by Shana Corey
illustrated by Red Nose Studios
Schwartz & Wade, 2016
In the 1860s, stagecoaches, horses, peddlers and garbage clogged the streets of New York City. Coeditor of Scientific American, Alfred Ely Beach, had an innovative solution to the city's problem: an underground train powered by a fan. Corey's engaging narrative style brings excitement to the story of New York's first subway system. Unfortunately, the underground train was grounded when politicians gave in to pressure from shopkeepers who wanted to keep shoppers above ground.
Red Nose Studio created polymer clay figures for the illustrations; their process is shown on the book's jacket. The facial expressions on the characters and the lively writing style bring the story to life and make this an ideal read aloud for all ages. Be sure to read the author's note for more information about Beach and the use of pneumatic power. A recommended purchase for school and public library collections.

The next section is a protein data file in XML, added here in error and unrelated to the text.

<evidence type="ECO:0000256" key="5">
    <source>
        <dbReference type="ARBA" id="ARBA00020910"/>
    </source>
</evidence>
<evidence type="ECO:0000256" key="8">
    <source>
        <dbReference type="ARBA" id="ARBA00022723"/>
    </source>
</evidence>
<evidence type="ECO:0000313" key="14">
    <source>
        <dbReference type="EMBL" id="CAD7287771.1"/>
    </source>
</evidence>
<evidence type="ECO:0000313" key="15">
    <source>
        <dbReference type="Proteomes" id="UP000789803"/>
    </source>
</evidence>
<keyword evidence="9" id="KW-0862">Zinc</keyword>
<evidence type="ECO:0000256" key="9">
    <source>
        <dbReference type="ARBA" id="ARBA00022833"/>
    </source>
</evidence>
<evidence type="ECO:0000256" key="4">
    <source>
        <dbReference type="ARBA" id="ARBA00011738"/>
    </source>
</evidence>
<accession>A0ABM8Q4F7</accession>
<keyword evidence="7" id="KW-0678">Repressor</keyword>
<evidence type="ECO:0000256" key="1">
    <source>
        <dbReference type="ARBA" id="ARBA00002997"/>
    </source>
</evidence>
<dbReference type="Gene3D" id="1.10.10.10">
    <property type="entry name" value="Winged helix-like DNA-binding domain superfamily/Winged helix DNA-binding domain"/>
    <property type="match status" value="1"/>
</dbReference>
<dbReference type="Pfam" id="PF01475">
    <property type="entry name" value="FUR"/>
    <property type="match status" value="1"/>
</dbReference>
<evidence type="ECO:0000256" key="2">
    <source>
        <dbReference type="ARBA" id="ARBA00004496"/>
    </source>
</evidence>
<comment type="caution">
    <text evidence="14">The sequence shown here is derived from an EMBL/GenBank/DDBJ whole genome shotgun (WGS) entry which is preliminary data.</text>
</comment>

The reviewer received an advanced copy of the book from the publisher.